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Chaplain’s thought ... I will never leave an airman behind

1st Lt. Jasmin Luck, 944th Fighter Wing chaplain, poses for a photo in front of the base chapel June 30, 2020, at Luke Air Force Base, Ariz.

1st Lt. Jasmin Luck, 944th Fighter Wing chaplain, poses for a photo in front of the base chapel June 30, 2020, at Luke Air Force Base, Ariz. Chaplain services include confidential counseling, religious guidance and guiding Airmen, their families and Luke personnel through daily challenges. The chaplain’s office also hosts community outreach programs with the purpose of boosting moral. (U.S. Air Force photo by Senior Airman Leala Marquez)

LUKE AIR FORCE BASE, Ariz. --

Currently, our country is facing arduous stressors, challenging questions and increasing demands for change. We are in the midst of a historical turning point, and the actions taken today will have implications for future generations.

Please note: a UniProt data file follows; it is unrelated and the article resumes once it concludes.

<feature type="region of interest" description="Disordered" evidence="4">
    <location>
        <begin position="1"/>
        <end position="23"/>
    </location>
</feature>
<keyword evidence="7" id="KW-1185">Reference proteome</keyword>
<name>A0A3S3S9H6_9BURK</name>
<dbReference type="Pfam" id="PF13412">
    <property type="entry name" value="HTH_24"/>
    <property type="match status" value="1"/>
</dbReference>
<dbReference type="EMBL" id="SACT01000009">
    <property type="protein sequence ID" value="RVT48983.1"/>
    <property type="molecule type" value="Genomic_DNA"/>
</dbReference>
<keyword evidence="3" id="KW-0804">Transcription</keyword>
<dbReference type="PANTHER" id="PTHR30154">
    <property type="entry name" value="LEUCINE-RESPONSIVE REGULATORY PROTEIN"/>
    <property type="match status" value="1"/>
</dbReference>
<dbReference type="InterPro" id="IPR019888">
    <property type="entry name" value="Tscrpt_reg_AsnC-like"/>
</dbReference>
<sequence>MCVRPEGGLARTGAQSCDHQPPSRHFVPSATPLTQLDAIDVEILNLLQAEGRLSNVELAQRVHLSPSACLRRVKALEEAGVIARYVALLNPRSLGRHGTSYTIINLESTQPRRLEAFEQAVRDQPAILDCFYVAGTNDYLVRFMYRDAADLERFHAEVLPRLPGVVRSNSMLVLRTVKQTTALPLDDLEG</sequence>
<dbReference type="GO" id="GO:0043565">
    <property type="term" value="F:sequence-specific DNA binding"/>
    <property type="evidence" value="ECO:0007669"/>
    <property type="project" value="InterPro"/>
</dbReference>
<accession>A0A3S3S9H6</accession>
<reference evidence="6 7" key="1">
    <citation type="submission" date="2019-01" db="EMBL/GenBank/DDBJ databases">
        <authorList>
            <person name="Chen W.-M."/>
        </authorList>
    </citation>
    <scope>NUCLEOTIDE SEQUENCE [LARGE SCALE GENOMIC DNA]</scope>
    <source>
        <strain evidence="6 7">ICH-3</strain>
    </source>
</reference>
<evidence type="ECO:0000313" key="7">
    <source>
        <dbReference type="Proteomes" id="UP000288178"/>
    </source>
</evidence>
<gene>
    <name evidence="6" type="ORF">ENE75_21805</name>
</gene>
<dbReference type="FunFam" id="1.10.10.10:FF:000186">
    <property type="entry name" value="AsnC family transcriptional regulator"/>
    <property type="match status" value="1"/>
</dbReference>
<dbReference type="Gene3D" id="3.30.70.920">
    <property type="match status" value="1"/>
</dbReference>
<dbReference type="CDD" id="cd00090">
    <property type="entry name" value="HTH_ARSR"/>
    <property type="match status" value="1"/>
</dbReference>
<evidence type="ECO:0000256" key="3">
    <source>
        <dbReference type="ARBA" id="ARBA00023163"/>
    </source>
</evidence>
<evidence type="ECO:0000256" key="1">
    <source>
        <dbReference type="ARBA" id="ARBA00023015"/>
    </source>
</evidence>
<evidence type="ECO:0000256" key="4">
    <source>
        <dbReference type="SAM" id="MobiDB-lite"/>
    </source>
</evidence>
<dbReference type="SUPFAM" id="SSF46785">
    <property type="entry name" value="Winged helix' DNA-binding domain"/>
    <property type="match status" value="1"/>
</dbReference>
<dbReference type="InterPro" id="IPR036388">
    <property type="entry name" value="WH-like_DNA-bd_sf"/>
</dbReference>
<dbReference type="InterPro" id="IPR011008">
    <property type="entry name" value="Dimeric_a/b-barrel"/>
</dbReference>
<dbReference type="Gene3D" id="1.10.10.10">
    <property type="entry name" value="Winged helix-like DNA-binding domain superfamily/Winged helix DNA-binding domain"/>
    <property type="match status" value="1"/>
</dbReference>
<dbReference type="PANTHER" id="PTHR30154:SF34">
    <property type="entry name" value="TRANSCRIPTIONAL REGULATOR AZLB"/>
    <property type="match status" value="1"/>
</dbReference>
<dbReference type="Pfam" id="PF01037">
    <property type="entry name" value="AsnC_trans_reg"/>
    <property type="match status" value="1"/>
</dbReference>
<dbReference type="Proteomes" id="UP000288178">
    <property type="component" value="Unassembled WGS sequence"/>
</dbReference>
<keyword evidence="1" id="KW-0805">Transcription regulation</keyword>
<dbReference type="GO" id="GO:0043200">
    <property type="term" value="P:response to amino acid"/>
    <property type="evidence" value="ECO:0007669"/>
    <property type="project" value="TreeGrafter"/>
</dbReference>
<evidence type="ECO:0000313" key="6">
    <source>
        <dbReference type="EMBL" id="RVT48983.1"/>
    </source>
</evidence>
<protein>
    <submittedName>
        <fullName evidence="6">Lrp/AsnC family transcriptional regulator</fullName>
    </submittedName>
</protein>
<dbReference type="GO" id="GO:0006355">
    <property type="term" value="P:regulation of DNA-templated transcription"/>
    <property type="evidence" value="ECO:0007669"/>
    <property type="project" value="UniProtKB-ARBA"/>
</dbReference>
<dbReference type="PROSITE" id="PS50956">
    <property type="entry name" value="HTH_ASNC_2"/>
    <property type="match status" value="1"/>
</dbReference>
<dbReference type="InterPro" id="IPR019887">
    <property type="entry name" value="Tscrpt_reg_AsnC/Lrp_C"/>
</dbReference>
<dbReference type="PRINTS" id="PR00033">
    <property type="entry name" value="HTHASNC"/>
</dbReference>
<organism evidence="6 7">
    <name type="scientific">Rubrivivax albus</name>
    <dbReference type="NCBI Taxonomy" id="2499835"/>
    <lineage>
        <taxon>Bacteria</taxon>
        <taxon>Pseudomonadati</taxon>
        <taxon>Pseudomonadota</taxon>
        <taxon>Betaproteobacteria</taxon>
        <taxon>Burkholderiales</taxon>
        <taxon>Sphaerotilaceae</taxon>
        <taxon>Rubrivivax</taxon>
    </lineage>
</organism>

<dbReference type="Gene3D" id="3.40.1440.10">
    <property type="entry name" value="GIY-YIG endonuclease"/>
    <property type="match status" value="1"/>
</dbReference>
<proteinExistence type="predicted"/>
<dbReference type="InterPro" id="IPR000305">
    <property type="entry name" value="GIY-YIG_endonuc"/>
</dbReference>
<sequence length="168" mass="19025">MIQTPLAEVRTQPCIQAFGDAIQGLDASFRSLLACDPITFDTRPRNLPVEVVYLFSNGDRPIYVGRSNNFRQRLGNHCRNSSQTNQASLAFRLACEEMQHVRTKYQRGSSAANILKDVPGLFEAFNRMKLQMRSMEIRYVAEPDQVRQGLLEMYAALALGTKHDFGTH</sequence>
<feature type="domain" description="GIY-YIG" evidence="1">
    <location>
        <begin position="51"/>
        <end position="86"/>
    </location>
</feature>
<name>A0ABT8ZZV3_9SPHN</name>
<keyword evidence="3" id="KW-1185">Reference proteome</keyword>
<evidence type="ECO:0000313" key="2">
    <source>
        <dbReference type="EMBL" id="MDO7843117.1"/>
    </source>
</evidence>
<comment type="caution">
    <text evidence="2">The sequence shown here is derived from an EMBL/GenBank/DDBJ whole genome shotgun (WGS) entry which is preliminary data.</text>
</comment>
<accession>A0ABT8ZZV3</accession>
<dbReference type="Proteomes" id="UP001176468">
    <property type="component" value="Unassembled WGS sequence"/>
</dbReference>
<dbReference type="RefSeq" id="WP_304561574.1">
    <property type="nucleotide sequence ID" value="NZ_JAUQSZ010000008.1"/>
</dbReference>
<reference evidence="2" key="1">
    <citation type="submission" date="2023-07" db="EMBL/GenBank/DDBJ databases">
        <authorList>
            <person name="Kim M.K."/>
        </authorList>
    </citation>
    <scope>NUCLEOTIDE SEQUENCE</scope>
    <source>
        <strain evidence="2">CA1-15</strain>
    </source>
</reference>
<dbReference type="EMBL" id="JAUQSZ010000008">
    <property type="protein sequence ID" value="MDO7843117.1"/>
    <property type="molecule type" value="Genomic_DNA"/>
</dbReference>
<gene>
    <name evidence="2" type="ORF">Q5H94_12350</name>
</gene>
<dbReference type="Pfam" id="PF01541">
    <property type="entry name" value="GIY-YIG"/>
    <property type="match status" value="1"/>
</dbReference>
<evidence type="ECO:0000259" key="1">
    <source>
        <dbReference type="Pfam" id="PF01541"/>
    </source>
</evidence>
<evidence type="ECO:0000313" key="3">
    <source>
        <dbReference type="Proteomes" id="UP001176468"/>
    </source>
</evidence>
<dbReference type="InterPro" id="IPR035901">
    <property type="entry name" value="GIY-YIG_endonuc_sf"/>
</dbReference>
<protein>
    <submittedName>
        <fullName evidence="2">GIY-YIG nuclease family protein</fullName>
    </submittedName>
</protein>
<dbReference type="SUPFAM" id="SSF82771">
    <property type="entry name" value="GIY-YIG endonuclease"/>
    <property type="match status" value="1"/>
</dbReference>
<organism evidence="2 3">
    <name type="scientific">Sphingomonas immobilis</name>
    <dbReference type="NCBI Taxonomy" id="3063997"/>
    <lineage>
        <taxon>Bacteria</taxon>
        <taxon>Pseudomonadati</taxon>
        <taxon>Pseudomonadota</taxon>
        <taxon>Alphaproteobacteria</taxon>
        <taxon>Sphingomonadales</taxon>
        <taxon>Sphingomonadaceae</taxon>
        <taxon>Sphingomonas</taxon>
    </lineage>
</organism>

As I considered various responses we can have to recent events, I thought back to a profound line from the Airman’s Creed, “I will never leave an Airman behind …” Reading such a declaration made me reflect on the selflessness it takes to accomplish the mission. Unity of this magnitude is greater than what can be seen on the outside, but rather highlights the heartbeat of the Air Force.

A scripture from my faith tradition reads, “Blessed is the one who does not walk in step with the wicked or stand in the way that sinners take or sit in the company of mockers,” Psalm 1:1.

One of the first skills we learn in the military is how to march or walk in step. Before we comprehend all of the technical skills required for our career fields, we must learn how to navigate from one place to another. When completed successfully, marching in unison is a sign of the mutual commitment we made to serve our country.

Walking in step has nothing to do with where the people next to us are from or their background; it is about starting and finishing together. Granted, the task of unity is no simple undertaking and may require honest personal reflection. We make progress in this area when we look out for one another, and respect those to our left and right as people and fellow Airmen.

All of us can be a positive change that needs to be seen in our military. I encourage you to ensure the people in your spheres of influence are walking in step toward the right objectives. When we never leave an Airman behind, we will not falter or fail in serving our country and colleagues.